Week two of Rosemary Gladstar’s apprentice program began around an inspirational opening circle, with everyone sharing stories of what they had been up to over the past year. Some people had exciting tales of products being picked up by retailers, others abandoned corporate jobs in favor of working for local nurseries and herb farms, and one classmate recently had a baby (which she even brought with her for the week!). Others had gone through serious illnesses with loved ones, and some, like me, had less dramatic tales to tell. Regardless of how our year had been, exciting changes or tragic losses, it was great to be together again; it felt as if no time had passed at all. Since I decided to fly to Vermont this year I didn’t have room to pack a tent and so I took up my usual residence in the yurt, which I was delighted to share with a wonderful woman and kindred spirit from New Zealand. After our circle, we ended the evening with a plant review slideshow and then Rosemary sent us off to bed, wishing us “golden dreams” as she told us they say in Italy.
I wasn’t sure what to expect when I arrived at Sage Mountain, herbal retreat and home of famous herbalist Rosemary Gladstar. I had traveled eight hours by myself from southern Pennsylvania to the mountains of Northern Vermont, following an inner voice that simply said I needed to go. Before I left, my husband asked me if I knew how to set up our tent as I was to camp out all week at Sage Mountain. I looked at him as if he’d lost his mind and told him of course I knew how to set up the tent, slightly offended.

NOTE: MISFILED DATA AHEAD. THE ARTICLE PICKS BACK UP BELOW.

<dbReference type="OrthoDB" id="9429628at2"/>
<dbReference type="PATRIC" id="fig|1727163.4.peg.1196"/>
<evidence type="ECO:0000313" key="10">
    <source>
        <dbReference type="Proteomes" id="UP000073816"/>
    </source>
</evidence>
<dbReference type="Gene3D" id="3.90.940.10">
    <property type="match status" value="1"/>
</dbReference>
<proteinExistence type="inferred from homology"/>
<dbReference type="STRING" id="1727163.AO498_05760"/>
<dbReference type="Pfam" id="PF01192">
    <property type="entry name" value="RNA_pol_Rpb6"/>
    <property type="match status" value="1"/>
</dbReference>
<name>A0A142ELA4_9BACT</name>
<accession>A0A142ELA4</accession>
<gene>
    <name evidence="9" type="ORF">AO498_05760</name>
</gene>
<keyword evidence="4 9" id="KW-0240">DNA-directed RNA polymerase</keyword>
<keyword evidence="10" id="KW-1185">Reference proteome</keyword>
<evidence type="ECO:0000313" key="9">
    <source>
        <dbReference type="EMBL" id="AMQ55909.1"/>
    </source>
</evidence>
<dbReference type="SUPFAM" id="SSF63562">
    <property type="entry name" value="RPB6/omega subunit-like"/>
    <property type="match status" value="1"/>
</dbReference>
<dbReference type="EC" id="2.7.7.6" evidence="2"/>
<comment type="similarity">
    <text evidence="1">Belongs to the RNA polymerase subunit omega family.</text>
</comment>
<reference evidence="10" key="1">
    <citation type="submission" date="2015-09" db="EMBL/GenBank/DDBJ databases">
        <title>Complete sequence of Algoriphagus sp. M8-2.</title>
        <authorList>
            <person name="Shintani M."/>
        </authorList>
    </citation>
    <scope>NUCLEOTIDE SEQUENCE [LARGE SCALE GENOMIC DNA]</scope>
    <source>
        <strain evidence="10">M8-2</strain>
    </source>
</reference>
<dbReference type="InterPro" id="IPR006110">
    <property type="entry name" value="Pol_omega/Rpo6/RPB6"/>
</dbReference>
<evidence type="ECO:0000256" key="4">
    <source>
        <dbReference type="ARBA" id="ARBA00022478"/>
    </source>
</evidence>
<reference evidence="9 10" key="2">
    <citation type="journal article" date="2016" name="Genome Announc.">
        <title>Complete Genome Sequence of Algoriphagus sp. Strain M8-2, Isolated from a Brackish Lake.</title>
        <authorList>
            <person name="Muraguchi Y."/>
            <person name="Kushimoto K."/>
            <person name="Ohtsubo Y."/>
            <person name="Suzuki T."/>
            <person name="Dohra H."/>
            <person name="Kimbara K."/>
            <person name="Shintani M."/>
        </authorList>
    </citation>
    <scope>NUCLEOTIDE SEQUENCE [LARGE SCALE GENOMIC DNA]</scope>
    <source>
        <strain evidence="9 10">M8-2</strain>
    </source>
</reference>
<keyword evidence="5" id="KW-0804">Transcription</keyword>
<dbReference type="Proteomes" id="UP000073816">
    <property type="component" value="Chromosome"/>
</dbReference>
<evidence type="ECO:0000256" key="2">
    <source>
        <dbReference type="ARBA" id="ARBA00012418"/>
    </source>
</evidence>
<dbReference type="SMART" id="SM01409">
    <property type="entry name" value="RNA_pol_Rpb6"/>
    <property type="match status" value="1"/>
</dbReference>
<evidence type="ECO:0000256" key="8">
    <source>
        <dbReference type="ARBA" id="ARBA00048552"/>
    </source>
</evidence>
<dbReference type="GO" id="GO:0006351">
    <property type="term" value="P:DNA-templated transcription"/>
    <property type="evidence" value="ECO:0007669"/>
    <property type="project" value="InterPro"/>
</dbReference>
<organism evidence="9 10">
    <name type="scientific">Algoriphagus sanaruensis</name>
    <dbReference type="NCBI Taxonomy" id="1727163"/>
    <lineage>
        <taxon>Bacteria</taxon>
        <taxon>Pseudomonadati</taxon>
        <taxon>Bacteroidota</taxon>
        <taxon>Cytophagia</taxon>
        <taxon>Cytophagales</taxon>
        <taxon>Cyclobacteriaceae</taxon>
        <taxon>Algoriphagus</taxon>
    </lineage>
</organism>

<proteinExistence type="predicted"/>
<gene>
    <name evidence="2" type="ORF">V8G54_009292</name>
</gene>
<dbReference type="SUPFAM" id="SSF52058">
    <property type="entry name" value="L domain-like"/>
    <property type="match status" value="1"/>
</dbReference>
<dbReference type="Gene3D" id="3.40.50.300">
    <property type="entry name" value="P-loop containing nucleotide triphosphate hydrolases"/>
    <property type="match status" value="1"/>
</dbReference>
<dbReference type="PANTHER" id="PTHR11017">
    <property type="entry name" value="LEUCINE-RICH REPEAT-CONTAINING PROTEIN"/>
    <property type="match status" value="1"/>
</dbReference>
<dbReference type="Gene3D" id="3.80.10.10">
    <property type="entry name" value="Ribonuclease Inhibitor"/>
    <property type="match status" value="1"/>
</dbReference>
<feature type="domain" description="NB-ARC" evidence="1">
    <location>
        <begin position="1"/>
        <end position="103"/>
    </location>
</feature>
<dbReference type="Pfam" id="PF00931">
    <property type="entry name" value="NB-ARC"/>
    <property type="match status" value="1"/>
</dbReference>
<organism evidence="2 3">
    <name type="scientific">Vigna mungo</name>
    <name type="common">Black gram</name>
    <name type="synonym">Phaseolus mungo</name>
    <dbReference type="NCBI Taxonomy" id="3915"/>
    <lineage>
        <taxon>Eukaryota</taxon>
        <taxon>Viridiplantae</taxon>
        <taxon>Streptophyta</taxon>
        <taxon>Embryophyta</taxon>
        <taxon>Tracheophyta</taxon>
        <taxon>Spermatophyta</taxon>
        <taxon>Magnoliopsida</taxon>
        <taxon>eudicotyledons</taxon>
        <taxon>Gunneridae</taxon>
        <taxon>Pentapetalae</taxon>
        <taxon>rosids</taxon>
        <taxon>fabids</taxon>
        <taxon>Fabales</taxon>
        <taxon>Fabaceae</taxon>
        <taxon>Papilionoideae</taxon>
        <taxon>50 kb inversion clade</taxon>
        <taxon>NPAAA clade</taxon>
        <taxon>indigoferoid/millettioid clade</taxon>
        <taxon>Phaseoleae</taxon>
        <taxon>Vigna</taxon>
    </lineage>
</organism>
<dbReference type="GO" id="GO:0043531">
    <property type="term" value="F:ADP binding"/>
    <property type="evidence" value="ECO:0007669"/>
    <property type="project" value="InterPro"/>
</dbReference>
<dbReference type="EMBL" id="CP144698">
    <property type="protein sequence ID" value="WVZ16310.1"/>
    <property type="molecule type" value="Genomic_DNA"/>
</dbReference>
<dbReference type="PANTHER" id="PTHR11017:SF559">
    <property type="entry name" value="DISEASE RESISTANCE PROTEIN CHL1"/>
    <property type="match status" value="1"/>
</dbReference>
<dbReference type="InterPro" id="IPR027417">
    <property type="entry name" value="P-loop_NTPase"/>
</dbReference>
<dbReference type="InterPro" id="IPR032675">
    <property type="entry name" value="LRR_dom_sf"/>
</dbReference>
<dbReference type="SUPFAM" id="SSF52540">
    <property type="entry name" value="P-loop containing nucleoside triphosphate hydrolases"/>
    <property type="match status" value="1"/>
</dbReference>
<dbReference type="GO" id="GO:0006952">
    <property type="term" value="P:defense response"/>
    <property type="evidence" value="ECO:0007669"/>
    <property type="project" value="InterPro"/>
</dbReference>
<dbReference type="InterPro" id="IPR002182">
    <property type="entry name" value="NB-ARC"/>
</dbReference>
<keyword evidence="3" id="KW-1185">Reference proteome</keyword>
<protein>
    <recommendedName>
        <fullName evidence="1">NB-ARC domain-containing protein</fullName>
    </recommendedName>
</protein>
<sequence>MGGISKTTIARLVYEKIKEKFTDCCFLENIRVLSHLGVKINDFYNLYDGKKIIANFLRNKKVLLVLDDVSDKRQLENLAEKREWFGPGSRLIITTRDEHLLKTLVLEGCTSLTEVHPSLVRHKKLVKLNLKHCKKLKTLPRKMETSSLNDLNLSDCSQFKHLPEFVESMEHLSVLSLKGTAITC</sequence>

The Moment I decided to become an herbalist….. The very moment….? All my life I’ve had a deep love and fascination with plants. I started ‘studying’ them when I was in the 7-8th grade and did my school projects both on Native edible and medicinal uses of plants of Sonoma County. These plants have always been special friends of mine my whole life, no matter how far I’ve traveled or lived. As I mentioned, I grew up on a small dairy farm in Sonoma County, surrounded by the lush greenery of the meadows and hills of this special plant paradise. And my grandmother, my mother’s mother, Mary Egitkhanoff, lived near us as we were growing up. She knew her plants! She use to tell us that it was her belief in God and her knowledge of the plants that saved her life. And she meant it literally. She and my grandfather both were survivors of the Armenian genocide. She felt it was her ‘religious duty’ to teach us about God ~ and plants. And what she taught, at least about the plants, stuck with me all my life!